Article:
Which brings up another, more tactical point about this legislation. Contrary to the outrage from social conservatives and Tea Party activists, I do not believe that Toomey is caving on principle, or even caving to Washington interests. One article from the National Journal, "How Pat Toomey Became the Face of the Blue State GOP" suggests that he is tacking toward the center on social issues so that he can run without facing a fierce primary fight in 2016, yet still remain true-red on fiscal issues. took another of Roarty's National Review articles, with this title:

Pat Toomey’s Tilt Toward Middle Angers Conservative Base

One part of the piece suggested less rancor than the post title:

“The hardest part about doing my job well is to do what I believe is right, even when many of my friends and supporters don’t agree with me,” he said, according to the Harrisburg Patriot-News. “That does happen from time to time and I think that’s the real test of character.”

The audience responded far more favorably to Toomey afterward. “This had all hallmarks of a family gathering where we said, ‘Oh, naughty boy!’ but in the end, ended up hugging,” Henry said.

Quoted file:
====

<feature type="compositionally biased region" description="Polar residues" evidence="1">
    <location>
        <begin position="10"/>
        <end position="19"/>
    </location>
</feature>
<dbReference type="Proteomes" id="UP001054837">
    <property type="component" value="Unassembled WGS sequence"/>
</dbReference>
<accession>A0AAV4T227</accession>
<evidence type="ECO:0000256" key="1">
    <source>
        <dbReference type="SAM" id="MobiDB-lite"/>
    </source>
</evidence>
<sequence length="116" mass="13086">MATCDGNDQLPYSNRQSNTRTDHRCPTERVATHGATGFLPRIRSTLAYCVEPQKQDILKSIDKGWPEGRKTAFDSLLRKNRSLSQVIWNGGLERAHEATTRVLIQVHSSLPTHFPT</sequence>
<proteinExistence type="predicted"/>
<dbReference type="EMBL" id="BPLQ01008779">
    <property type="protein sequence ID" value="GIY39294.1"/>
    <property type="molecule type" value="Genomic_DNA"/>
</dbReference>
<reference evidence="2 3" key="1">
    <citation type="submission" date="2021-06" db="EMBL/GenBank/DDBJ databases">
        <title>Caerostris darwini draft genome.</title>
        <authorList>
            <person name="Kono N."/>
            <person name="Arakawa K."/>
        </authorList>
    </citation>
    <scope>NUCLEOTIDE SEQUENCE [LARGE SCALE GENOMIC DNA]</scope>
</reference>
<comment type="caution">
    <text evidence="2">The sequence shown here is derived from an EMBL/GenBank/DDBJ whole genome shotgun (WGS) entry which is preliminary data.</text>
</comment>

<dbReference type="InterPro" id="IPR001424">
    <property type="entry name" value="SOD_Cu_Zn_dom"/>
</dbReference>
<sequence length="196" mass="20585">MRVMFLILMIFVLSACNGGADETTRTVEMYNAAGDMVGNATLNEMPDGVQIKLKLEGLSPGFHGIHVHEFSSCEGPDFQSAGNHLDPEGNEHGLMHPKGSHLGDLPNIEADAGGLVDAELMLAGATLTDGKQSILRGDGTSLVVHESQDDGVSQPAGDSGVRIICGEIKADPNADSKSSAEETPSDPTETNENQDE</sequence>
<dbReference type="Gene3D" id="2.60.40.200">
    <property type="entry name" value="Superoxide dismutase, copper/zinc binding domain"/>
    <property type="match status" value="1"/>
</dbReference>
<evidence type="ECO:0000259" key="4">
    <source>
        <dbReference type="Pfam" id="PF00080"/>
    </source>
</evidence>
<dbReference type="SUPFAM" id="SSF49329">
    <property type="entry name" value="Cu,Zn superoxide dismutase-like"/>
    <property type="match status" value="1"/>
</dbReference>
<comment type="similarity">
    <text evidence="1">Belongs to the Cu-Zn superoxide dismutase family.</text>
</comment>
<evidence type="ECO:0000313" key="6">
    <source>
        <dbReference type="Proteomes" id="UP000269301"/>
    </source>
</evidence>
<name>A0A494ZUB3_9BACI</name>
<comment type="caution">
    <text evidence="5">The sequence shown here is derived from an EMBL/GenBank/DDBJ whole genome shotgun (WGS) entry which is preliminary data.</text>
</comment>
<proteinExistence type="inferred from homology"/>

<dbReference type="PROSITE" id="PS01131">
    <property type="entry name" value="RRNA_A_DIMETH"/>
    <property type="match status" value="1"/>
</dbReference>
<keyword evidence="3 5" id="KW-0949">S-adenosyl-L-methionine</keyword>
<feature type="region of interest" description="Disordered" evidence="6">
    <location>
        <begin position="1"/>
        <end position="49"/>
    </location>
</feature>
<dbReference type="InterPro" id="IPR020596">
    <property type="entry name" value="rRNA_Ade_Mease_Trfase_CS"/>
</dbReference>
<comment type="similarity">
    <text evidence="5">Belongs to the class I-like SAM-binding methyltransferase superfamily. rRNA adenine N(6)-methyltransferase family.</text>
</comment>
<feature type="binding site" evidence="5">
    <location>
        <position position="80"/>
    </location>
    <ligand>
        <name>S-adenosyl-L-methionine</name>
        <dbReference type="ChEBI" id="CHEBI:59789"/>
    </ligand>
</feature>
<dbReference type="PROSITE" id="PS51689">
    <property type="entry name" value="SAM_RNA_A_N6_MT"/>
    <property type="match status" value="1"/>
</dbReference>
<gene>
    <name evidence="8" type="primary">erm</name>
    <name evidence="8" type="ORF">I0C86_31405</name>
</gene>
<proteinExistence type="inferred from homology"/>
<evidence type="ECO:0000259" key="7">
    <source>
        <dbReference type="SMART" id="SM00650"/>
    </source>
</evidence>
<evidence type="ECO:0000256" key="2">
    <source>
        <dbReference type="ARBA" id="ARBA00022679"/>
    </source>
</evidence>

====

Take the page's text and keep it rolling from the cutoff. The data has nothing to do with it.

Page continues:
The media bias, or spin, on the Toomey-Manchin compromise is too evident to ignore. Republicans cannot afford to look like unrepentant obstructions whose only interest is to frustrate Barack Obama. Besides the follies of running an empty suit of a moderate-turned-conservative at the top of the ticket, Republicans, conservatives, and any party for that matter cannot advertise to the country "We are not going to do anything" and hope for victory.

However, Toomey's willingness to push just a little to the left on the background issue not only gave his party, and himself, a blues-state Republican, some breathing room to reach out to more liberal constituencies. The bill forced the hand for vulnerable Democratic Senators in red states, including Mark Pryor of Arkansas, along with Mary Landrieu of Louisiana, Mark Begich of Alaska, and Max Baucus of Montana, who has declined to run. The bill also permitted more moderate Republicans to maintain their own independence from the National Conference. Last of all, gun control is a weak point for President Obama and the Mainstream Media, since the National Rifle Association has a strong caucus of organizers throughout the country, plus recent rulings from the Supreme Court, which have expanded the Second Amendment provisions.

Pat Toomey should be celebrated for offering a basic compromise which would have expanded background checks, a good-faith gesture which demonstrates a willingness from some Republicans to move anything in the Senate. At the same time, the legislation pushed the Democrats into a bind, since President Obama's agenda was frustrated by his own party. For all intensive purposed, Mr. Toomey should be able to weather this storm with a strong base for 2016.